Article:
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UN denies media reports of Israeli incursion

The United Nations peacekeeping mission in Lebanon today denied media reports claiming that the Israeli military forces recently carried out an incursion over the Blue Line separating the two countries. “There was no violation of the Blue Line,” UN Interim Force in Lebanon (UNIFIL) Commander Major-General Alain Pellegrini said in a statement. “Members of the Israel Defence Forces were carrying out regular maintenance work on the technical fence near the village of Ayta Chaab. Throughout their maintenance work, they remained south of the Blue Line,” he added.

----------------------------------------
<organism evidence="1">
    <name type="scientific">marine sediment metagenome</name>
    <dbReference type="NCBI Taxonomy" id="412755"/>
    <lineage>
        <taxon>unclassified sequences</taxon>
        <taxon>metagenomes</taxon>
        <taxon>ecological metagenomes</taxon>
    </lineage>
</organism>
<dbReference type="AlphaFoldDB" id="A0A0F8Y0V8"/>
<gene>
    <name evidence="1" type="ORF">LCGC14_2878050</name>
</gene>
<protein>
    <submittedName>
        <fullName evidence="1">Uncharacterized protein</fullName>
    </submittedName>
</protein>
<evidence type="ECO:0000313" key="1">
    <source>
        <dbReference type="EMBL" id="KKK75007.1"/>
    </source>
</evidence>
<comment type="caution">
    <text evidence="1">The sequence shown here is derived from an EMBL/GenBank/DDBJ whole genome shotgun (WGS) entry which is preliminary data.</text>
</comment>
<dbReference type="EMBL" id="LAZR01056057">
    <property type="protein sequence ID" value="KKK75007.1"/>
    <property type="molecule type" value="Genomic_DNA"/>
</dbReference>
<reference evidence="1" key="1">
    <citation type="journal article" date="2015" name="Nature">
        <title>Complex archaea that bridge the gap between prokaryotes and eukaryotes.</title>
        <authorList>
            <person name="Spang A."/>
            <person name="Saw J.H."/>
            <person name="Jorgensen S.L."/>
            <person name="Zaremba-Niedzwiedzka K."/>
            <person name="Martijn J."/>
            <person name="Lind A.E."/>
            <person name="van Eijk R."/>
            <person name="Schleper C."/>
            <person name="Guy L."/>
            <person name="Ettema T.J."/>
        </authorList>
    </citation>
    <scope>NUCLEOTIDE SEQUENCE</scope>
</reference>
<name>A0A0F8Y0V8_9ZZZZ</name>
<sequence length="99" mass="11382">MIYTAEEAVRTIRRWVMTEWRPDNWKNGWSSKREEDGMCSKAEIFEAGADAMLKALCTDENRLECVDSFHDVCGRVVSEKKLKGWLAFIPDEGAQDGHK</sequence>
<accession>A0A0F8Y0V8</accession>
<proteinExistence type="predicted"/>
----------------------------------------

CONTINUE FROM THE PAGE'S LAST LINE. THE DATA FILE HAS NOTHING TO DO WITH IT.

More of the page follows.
Israel Looking for an Extreme Makeover

OAKLAND, California (IPS) - It hasn’t been the easiest year for Israel. Former U.S. President Jimmy Carter’s strongly criticised Israel in his new bestselling book Palestine Peace Not Apartheid, and a recent international consumer survey found that Israel has the worst “brand name” of any country in the world. Finally, The Sunday Times of London reported this week that the Israeli Air Force may be preparing to use low grade, tactical nuclear weapons to strike at Iran’s nuclear facilities. So perhaps it is not surprising that Israel — whose international image is of a country in continuous conflict — would engage in a serious long-term effort to reshape global perceptions of itself. 

Hard limits and long-observed taboos